The Pavilions, Plymouth
I had mixed feelings before this gig – sure, it would be great to see Robert Plant once again (last time was a rather larger event at the O2 10 years ago with one of his old bands whose name escapes me), and I really like the last 4 albums (Raising Sand onwards)… but…oh, I don’t know….I was expecting a whole heap from the new album and probably a couple of Led Zep re-workings to keep the old fans happy.
So, what was it like..? Flippin’ amazing, that’s what. Seth Lakeman had done a great half hour support slot totally solo – he was clearly delighted to be involved in all this, and he was on home turf (‘This is my easiest ever commute to work – 9 miles!’) and the crowd were very warm and enthusiastic. ‘Imagine you’re in a folk club’ he said at one point, and it was great to hear him in this large venue. He mentioned family a freinds in the audience and I spotted his Dad, Geoff Lakeman, during the interval looking suitably chuffed.
After a rather unnecessary half hour interval, the Sensational Space Shifters hit the stage and launched into Killing Floor in full Led Zep mode. I doubt anyone expected this as an opener and it had everyone roaring – what a start! A couple from the new album plus New World from the previous set were played with a power and urgency that is missing on the studio versions – this band are astoundingly good, with Skin Tyson’s guitar an absolute joy, and Seth integrates seamlessly. That’s The Way is an performed in a version which stays close to the original but takes it in new directions – glorious! The rest of the set proceeds in similar fashion – the newer songs are extraordinarily good played live and the older material generally reworked to fit in seemlessly, e.g. Gallows Pole is quite different to either the Zep version or the Page/Plant reworking 20 odd years ago. However, the showstopper was Babe, I’m Gonna Leave You – introduced by Plant, without mentioning the title, as a song he learned from Joan Baez in the 60s (which I had never twigged) and he told of a recent charity tour with Joan, Emmylou Harris and Steve Earle, and eulogised Joan Baez’s contribution to music. It was a stunning tour de force – close to the original Zeppelin version, you were transported back to 1969 as Plant extracted every ounce of emotion from the song and, boy, can he still cut it vocally. Incredible stuff.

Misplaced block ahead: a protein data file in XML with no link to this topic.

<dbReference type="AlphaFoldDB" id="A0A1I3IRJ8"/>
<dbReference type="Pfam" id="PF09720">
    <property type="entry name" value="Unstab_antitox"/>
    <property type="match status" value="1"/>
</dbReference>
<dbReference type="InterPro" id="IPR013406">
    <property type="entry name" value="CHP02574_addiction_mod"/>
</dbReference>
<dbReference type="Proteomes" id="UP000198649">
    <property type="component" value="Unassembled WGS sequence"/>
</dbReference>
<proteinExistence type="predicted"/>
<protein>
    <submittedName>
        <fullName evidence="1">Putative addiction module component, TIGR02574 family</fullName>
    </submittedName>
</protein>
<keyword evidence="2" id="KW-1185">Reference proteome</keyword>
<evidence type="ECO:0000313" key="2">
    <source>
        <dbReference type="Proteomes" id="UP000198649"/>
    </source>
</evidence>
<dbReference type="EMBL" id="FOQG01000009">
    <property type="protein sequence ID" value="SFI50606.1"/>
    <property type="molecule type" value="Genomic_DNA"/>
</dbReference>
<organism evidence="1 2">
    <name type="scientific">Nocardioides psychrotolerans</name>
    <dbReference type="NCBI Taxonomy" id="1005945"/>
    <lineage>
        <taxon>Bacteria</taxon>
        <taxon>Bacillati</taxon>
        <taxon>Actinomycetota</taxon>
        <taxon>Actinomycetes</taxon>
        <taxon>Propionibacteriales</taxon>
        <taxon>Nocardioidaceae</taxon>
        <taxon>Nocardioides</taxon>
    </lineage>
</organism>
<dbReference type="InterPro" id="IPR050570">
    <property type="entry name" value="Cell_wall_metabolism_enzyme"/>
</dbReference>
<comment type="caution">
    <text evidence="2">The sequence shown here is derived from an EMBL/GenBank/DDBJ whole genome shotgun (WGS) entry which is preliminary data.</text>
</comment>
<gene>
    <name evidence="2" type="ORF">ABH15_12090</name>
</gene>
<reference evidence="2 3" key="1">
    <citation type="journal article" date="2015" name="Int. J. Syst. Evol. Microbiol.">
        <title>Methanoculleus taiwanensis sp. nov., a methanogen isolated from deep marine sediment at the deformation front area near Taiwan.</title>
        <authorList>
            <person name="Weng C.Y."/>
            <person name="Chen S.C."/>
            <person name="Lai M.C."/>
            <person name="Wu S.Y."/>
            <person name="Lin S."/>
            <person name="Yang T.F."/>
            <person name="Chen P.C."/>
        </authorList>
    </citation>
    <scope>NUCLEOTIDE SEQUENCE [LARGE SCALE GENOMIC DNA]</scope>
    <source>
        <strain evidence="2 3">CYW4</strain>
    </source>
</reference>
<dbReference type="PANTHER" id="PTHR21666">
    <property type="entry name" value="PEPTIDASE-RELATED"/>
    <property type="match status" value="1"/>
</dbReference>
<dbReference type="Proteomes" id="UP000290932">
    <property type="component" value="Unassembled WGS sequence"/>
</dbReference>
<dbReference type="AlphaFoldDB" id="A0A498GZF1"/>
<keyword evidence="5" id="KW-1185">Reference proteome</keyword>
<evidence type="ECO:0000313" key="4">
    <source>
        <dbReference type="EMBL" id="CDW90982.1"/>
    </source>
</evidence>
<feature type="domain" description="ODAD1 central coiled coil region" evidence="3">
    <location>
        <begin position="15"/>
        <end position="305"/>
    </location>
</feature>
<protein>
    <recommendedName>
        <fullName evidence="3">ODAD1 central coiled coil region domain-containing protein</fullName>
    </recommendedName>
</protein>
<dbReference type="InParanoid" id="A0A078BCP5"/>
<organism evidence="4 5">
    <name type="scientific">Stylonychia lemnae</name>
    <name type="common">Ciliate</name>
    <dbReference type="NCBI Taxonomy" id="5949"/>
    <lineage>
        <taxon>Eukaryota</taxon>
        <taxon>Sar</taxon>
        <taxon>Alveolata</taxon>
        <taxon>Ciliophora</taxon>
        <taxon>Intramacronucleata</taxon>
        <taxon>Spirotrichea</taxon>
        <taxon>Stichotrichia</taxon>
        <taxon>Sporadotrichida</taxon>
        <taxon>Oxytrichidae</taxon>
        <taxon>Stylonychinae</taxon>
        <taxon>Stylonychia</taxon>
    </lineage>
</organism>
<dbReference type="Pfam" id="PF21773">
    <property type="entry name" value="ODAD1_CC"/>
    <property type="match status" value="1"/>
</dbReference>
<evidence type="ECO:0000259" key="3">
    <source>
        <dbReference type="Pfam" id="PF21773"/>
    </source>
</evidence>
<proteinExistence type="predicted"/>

If this was seemed hard to follow, then we shouldn’t have worried. The set list below shows the same pattern of new and old favourites, and the crowd were going nuts by now, aware that this was a special night. The encore finished where we started, with a song from Led Zeppelin 2, and it had to be Whole Lotta Love. Again played pretty much as the original, but straighter and without the record’s sound effects but with Seth Lakeman adding a different colour to the mix, and you have to admit there is something primal about that crunching Page riff. I was nearly in tears.
An hour and 3/4 and they were gone. This was simply one of the best night’s I’ve had at a concert for ages – totally exceeding my expectations.
Here is the set list which I have lifted from the internet, but seems correct. They called the first song The Lemon Song, but I’m going with the original as there was no mention of lemon juice shenanigans thankfully!
Turn It Up
The May Queen
That’s The Way
All The King’s Horses
In The Light
Babe, I’m Gonna Leave You
Bluebirds Over The Mountain
Funny In My Mind (I Believe I’m Fixin’ To Die)
Misty Mountain Hop
Satan, You’re Kingdom Must Come Down
Whole Lotta Love
A mix of young and old – plenty of Led Zeppelin T shirts, of course….I shunned that opportunity out of high mindedness but rather regretted it.
It made me think..
1. We take some artists totally for granted. Bloody hell, he’s good.
2. Plant is absolutely doing the right thing in not schlepping round the world in Led Zeppelin. This band are something else.